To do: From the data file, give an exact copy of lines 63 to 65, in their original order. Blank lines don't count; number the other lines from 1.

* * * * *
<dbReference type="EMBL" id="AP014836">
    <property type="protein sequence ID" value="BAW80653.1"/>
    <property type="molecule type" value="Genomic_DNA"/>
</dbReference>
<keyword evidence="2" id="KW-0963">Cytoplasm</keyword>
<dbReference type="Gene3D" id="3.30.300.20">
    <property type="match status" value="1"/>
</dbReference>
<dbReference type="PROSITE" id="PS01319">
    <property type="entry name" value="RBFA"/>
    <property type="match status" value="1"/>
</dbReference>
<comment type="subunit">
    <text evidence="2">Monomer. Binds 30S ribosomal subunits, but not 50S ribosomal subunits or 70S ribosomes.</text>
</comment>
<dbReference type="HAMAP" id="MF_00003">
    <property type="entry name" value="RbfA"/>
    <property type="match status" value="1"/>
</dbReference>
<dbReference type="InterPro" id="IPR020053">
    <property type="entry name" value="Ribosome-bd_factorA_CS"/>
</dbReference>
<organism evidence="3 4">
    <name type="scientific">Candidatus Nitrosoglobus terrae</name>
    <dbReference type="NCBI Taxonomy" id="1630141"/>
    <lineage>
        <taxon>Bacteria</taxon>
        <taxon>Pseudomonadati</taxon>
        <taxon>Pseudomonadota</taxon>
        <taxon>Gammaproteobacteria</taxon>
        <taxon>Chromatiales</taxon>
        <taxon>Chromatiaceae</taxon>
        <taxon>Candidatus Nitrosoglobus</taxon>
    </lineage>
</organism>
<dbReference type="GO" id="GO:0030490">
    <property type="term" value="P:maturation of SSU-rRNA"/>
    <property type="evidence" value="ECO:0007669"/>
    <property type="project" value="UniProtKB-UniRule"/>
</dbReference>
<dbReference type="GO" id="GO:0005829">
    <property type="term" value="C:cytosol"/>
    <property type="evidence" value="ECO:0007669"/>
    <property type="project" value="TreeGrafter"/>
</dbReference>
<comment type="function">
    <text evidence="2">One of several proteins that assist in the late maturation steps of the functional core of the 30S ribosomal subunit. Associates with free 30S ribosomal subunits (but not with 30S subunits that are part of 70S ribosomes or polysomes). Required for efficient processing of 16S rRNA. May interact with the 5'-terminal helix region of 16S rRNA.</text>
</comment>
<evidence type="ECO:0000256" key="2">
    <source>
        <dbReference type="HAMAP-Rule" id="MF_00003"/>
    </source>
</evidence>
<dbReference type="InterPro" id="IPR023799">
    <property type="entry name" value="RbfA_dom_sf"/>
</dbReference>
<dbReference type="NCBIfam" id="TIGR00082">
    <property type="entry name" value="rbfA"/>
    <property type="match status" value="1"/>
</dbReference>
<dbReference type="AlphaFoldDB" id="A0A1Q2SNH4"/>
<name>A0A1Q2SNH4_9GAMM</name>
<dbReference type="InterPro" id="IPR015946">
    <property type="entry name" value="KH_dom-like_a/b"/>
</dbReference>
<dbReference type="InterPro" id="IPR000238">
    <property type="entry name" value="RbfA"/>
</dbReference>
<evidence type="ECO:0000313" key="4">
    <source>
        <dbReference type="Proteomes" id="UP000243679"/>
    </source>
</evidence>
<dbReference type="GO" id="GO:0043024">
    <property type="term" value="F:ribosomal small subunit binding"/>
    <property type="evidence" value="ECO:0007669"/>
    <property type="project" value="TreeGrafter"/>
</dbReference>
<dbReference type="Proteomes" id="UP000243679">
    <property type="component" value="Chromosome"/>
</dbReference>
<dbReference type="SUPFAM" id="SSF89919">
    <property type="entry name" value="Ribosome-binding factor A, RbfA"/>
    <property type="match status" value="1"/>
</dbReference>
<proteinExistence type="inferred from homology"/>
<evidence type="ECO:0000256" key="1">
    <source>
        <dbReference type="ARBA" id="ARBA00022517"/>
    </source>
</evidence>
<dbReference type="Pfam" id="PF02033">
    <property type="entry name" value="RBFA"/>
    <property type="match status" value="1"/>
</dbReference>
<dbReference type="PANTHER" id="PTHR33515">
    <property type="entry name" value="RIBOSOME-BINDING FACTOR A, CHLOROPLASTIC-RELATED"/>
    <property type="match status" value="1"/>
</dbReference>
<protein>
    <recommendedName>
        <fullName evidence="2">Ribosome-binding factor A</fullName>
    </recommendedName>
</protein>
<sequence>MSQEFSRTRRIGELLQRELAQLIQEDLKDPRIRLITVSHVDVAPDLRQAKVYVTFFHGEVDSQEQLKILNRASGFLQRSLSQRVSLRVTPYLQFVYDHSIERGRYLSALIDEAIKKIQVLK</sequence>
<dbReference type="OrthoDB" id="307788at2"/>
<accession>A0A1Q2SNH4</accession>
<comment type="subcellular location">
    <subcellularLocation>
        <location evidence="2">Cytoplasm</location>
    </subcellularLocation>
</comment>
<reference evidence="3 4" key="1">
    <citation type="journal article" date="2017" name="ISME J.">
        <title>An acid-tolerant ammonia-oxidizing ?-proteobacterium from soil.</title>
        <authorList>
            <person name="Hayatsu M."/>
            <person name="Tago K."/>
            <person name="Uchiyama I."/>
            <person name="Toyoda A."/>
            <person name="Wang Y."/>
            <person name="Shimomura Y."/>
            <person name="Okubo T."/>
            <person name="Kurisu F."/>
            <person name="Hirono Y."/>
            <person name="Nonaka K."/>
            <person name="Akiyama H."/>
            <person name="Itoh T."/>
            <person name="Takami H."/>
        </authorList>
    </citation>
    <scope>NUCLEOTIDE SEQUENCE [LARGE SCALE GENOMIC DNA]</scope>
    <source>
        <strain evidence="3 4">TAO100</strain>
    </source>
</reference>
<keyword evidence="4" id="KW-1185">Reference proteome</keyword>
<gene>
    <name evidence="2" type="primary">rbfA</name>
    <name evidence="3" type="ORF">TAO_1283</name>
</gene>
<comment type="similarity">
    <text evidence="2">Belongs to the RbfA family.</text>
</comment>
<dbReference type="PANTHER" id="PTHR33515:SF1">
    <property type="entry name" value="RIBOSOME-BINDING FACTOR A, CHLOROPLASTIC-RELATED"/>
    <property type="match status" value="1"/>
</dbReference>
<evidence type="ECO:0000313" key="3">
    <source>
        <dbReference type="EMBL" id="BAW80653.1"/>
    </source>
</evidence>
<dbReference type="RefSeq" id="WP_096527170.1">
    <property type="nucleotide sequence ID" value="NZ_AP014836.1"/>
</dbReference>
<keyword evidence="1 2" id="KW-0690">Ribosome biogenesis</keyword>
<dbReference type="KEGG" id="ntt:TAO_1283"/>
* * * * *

<dbReference type="InterPro" id="IPR015946">
    <property type="entry name" value="KH_dom-like_a/b"/>
</dbReference>